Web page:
–Hedrick Smith, author of The Russians and The Power Game
"The folly, tyranny, and heartbreak attendant on religious fanaticism is at the center of this fascinating account of the American Colony in Jerusalem. Jane Fletcher Geniesse's prose powerfully re-creates the terrors of shipwreck and of living through fire and war as well as the sights, sounds, and smells of everyday life in Chicago and Old Jerusalem. In Anna Spafford, Geniesse has created a charismatic, complex, and commanding figure as compelling as any fictive heroine."
–Sena Jeter Naslund, author of Ahab’s Wife
“This carefully researched book tells with considerable verve a history that is eminently relevant at this time of American hyper-religosity.”
–Andrew Solomon, author of The Noonday Demon
“Geniesse takes us into the shocking past of the most famous American family in Jerusalem. Readers will be rivited by the dark side of this venerable clan.”
–Leslie Cockburn, producer of “60 minutes”
“This is a huge book in scope, being an account of a group of Chicagoans and Swedes who traveled to Jerusalem to await the last trump and who stayed on to play a crucial role in the city during World War I and beyond. It is also the story of an indomitable woman who, through endurance, will, and personal magnetism, became their leader, unmanning all rivals and creating a fiefdom for her family out of a band of seekers…. The terrible tragedies of Anna's life might have broken another woman, but it was her nature to find design and providence in calamity, rather than arbitrary chance or persecuting fate. It was also that temper, augmented by being in Jerusalem, of all providential places, which caused her to see her own love of dominion as righteousness, and exploitation as ordained mission.”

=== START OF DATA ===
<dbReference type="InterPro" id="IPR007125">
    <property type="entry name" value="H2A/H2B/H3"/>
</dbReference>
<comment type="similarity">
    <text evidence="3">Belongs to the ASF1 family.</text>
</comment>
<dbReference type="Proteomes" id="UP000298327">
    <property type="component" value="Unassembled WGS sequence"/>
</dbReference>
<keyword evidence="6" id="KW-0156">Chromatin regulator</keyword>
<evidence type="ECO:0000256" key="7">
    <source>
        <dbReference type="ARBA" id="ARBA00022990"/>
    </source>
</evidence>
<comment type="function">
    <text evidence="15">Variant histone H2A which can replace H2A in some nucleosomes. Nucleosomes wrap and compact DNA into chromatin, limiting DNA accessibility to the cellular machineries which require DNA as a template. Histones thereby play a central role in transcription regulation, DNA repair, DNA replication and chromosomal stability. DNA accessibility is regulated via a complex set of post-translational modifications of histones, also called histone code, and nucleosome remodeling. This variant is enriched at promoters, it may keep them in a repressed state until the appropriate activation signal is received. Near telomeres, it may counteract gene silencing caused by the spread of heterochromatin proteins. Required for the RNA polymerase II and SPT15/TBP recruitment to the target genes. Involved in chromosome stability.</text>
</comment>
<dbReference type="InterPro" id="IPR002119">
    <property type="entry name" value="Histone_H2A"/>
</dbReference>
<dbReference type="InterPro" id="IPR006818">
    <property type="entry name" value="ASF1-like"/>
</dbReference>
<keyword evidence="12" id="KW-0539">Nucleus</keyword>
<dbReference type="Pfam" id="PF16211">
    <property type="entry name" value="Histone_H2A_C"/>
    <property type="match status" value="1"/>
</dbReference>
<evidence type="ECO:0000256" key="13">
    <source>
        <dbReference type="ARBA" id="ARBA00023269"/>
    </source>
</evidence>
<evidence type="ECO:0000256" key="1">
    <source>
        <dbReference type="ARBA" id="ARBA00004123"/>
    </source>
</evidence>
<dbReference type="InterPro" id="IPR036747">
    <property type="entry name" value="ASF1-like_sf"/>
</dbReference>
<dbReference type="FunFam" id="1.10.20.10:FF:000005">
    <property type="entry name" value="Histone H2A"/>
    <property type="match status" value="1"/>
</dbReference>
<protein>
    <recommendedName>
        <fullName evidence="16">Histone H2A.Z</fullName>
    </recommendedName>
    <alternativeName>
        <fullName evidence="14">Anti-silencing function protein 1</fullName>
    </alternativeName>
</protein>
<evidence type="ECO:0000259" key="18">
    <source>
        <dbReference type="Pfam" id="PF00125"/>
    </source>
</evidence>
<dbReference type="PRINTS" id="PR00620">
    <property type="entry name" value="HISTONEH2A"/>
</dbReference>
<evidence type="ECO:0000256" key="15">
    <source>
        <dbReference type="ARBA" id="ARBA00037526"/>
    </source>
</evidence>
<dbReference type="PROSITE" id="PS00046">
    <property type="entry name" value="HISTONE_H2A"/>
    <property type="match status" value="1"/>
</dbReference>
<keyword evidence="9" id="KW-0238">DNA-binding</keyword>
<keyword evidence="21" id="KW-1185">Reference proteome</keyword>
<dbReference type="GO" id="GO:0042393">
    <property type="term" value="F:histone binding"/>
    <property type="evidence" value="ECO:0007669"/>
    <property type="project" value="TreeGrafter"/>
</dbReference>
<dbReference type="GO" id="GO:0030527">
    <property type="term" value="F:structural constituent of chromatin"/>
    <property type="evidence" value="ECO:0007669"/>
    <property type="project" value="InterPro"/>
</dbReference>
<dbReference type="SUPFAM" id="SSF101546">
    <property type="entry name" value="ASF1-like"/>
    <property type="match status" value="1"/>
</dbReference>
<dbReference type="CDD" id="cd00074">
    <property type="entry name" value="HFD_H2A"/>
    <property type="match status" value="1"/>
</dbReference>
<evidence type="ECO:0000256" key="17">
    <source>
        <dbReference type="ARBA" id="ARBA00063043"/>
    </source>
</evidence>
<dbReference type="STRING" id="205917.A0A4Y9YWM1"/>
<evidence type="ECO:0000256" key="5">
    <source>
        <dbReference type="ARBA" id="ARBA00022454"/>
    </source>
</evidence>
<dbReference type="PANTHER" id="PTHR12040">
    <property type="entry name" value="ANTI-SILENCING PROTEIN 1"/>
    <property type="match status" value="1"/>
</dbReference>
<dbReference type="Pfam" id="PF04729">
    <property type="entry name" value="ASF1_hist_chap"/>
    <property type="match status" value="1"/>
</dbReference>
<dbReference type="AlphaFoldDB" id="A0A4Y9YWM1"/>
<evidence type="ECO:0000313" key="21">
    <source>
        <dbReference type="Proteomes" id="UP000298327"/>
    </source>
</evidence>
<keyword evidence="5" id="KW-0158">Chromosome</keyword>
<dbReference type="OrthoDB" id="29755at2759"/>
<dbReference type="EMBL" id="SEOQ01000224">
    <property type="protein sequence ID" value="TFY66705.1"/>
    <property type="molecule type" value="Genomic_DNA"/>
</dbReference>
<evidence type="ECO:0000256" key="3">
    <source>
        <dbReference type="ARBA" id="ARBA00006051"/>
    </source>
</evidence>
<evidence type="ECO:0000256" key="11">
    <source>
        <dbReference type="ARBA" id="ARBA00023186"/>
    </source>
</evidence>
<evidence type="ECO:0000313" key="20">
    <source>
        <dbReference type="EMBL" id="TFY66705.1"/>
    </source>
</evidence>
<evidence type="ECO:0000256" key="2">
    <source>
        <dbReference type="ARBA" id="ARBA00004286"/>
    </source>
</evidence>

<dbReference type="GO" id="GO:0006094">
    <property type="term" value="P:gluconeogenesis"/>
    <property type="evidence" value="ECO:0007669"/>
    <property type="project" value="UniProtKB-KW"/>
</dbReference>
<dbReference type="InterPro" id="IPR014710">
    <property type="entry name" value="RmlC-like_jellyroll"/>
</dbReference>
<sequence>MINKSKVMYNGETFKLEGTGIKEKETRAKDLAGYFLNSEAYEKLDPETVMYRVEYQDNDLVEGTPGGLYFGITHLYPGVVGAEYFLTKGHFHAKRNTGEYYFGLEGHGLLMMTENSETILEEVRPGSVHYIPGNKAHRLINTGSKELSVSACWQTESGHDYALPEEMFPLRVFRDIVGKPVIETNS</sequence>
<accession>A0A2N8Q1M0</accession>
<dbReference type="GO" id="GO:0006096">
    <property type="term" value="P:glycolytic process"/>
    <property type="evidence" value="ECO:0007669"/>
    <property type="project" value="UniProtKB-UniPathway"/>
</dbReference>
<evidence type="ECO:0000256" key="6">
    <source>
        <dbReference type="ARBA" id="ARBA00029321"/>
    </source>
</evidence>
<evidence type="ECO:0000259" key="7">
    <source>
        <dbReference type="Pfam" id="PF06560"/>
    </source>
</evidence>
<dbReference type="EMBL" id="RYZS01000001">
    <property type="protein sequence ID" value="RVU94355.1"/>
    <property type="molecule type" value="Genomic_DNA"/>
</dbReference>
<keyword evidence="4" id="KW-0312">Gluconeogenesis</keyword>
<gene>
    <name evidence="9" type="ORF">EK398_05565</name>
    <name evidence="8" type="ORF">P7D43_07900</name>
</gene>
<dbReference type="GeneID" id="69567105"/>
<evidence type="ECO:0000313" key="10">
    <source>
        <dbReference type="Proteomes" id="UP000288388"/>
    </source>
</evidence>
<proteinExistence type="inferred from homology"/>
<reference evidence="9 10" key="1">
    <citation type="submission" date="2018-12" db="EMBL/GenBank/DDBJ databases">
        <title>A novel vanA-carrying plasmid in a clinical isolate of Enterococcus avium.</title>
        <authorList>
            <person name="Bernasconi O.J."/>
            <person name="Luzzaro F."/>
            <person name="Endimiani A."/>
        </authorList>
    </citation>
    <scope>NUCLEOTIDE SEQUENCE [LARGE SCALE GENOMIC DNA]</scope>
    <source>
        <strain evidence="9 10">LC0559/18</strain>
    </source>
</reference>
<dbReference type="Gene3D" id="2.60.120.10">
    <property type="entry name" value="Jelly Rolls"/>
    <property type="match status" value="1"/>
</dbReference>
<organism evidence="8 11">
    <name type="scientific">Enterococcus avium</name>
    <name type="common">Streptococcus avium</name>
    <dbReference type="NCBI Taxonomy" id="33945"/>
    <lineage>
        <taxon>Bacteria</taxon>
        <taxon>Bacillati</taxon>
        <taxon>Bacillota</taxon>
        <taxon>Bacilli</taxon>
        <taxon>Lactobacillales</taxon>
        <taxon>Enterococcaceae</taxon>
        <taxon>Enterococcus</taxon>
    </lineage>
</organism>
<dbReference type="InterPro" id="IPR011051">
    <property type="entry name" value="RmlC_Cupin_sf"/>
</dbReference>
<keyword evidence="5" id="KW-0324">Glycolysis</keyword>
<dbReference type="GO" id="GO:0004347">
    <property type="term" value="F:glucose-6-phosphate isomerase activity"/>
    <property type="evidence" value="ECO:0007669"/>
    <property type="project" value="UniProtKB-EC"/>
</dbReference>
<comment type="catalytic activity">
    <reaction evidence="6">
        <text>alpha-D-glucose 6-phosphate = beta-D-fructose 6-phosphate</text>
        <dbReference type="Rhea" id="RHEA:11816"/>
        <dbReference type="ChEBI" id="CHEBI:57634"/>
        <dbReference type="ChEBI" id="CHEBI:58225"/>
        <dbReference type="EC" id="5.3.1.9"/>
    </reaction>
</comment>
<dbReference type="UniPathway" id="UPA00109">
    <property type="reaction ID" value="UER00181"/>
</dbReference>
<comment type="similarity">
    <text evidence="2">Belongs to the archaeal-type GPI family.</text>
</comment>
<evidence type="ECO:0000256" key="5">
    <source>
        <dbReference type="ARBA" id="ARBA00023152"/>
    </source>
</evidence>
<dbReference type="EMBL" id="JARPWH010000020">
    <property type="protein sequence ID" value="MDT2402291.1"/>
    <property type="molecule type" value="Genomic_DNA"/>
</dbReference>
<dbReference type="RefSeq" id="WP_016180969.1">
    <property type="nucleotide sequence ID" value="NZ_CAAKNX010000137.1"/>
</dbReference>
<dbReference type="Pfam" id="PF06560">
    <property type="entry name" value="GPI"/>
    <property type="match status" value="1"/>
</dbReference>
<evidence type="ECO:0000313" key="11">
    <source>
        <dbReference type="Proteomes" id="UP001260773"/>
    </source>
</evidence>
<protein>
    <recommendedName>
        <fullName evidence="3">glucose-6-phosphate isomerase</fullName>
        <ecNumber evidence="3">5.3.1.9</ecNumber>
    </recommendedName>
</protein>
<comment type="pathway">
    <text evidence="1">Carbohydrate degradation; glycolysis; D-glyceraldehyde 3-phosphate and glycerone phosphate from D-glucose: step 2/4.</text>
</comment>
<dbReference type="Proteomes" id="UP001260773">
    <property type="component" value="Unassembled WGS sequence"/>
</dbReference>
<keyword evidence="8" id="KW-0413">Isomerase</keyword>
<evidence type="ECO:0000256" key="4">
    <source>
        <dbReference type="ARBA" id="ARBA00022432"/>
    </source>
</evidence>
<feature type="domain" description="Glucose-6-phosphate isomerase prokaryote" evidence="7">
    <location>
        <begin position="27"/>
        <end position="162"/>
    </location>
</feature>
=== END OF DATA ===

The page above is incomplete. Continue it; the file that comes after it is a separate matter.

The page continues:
–The Boston Globe
“Impressively researched and insightful.”
“Geniesse documents the extraordinary life of Anna Spafford, the nineteenth-century American expatriate and cofounder, along with her husband, Horatio Spafford, of an evangelical sect dubbed 'The Overcomers.' Shortly after the Great Chicago Fire , a series of personal tragedies and financial difficulties motivated the couple, together with a small band of followers, to leave the U.S. and settle in Jerusalem. While awaiting the Second Coming, the Spaffords founded a utopian religious colony that eventually evolved into a successful business enterprise, with the famed American Colony Hotel as the surviving crown jewel of their final empire. After Horatio's death, Anna assumed leadership of the American Colony, establishing a series of controversial dictates including the abolition of marriage. Set against the backdrop of an evolving Middle East, American Priestess provides a vivid portrait of both a woman and a region on the cusp of transformation.”
“Anna Øglende Spafford’s life was a classic 19th-century epic, related perceptively by Geniesse.... [She sets her] sprightly account against the era’s Christian Zionism and millennial hysterias. Geniesse paints her charismatic heroine as part ur-feminist survivor, part totalitarian despot.”